Has the Black Hole Information Loss Paradox been solved?

A couple of guys at Case Western think they’ve solved the Black Hole Information Loss Paradox.

So what’s the black hole information loss paradox? Well, think about it like this – there’s two fields of physics that describe most everything we’ve observed in the universe – quantum physics and the physics of general relativity. The problem with these two fellows is that each describes a couple of situations that cannot exist within the confines of the other. Quantum physics works well when you’re describing very small things, like subatomic particles. Relativity works well when you’re describing very big things, like galaxies. The “paradox” lies in trying to apply things that happen in one to how they apply in another. Gravity in particular gets very messy.

So, here’s the gist of the article:
According to Dejan Stojkovic, one of the papers authors, “An outside observer will never lose an object down a black hole. If you are sitting outside and throwing something into the black hole, it will never pass over but will stay outside the event horizon even if one considers the effects of quantum mechanics. In fact, since in quantum mechanics the observer plays an important role in measurement, the question of formation of an event horizon is much more subtle to consider.” What does this have to do with the information paradox? Since the outside observer never sees the formation of the event horizon in a finite time, the radiation that they can measure is not fully thermal, and can still carry information about the object that was tossed towards the black hole. Thus, information has not been lost, only changed; which is fine by all physical laws.

I can’t even begin to imagine the work that went into proving that…

The Yoggie Pico

This little item just hijacked it’s way to the top of my must have list. They say it’ll be released next month at about $180. Now, just to set the record straight – I’m a security freak, plain and simple. I have more security built into my home network than most of the enterprise networks I come into contact with on a daily basis. Not a little more, much more. Why do I love thee, little Yoggie Pico? Let me count the ways:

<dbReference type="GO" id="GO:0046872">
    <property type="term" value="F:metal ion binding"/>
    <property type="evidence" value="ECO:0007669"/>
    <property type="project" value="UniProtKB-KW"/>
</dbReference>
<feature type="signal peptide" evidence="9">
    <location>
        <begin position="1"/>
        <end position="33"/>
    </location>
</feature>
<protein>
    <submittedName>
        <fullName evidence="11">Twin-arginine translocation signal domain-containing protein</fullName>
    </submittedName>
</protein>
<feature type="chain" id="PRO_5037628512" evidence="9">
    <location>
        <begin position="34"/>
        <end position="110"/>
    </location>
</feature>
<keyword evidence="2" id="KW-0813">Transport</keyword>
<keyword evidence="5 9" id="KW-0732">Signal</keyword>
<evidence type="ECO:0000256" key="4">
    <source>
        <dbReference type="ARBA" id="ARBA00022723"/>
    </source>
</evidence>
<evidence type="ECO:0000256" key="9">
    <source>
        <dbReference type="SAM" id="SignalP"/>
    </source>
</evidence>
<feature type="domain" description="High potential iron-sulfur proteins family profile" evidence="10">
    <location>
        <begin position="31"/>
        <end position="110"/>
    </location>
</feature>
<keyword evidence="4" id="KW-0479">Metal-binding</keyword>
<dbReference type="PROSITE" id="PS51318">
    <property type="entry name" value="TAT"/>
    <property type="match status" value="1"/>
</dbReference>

– Anti-Spam
– Anti-phishing
– Antispyware
– Antivirus
– Parent control system
– Transparent email proxies (POP3; SMTP)
– Transparent web proxies (HTTP; FTP)
– Intrusion detection system
– Intrusion prevention system
– Firewall
– Adaptive security policy (ok, this is kind of double counting IPS)
– Multi-layer security agent (Patent pending)
– “Layer-8” security engine (Patent pending)

And to top it off – it’s been graced with my other geek passion… speed. This device would be totally unremarkable if it tried to do all of the above using the CPU that I’m simultaneously using to whip your butt with in BF2. Instead, it offloads almost all security-related processes from your PC to it’s own dedicated Intel 520MHz PXA270 processor.

The Pico

Since I pay $30/yr to ESET for my NOD32 subscription, the cost of the annual sub to this guy pays for itself. Since it does AV plus a whole lot more… there’s several other apps I can ditch too.

Now my only question left is this – what can I sell on eBay to rummage up the cash to get myself one? I just sold all of my good stuff to get my 22″ LCD and my 8800GTS. Might have to break down and sell the old Cisco router and switch… don’t really use them anymore anyway.

Memorial Day Weekend

So for the little party we had yesterday, I bought a neat little toy – a BBQ Grillware Vertical Smoker from Lowes. I hickory smoked 2 pork tenderloins, and 2 whole chickens. Marinated all of it for 24 hrs in different stuff. One pork loin and one chicken was done in mojo criollo (bitter orange juice and garlic basically), other loin in mayo+lime juice (excellent flavor, but don’t think it clicked too well with the hickory smoke), and the other chicken in buttermilk and pepper. Buttermilk chicken was liked best by the majority of visitors. Cook time was about 4.5 hours at 200-225F, which took the meat temp up to 170F.

Very interested in trying some different wood and really really want to do a boston butt with a good rub for some pulled pork. Jen’s just interested in seeing how often I use it. I told her that if I used it once a month I’ll be happy.

BBQ Grillware Vertical Smoker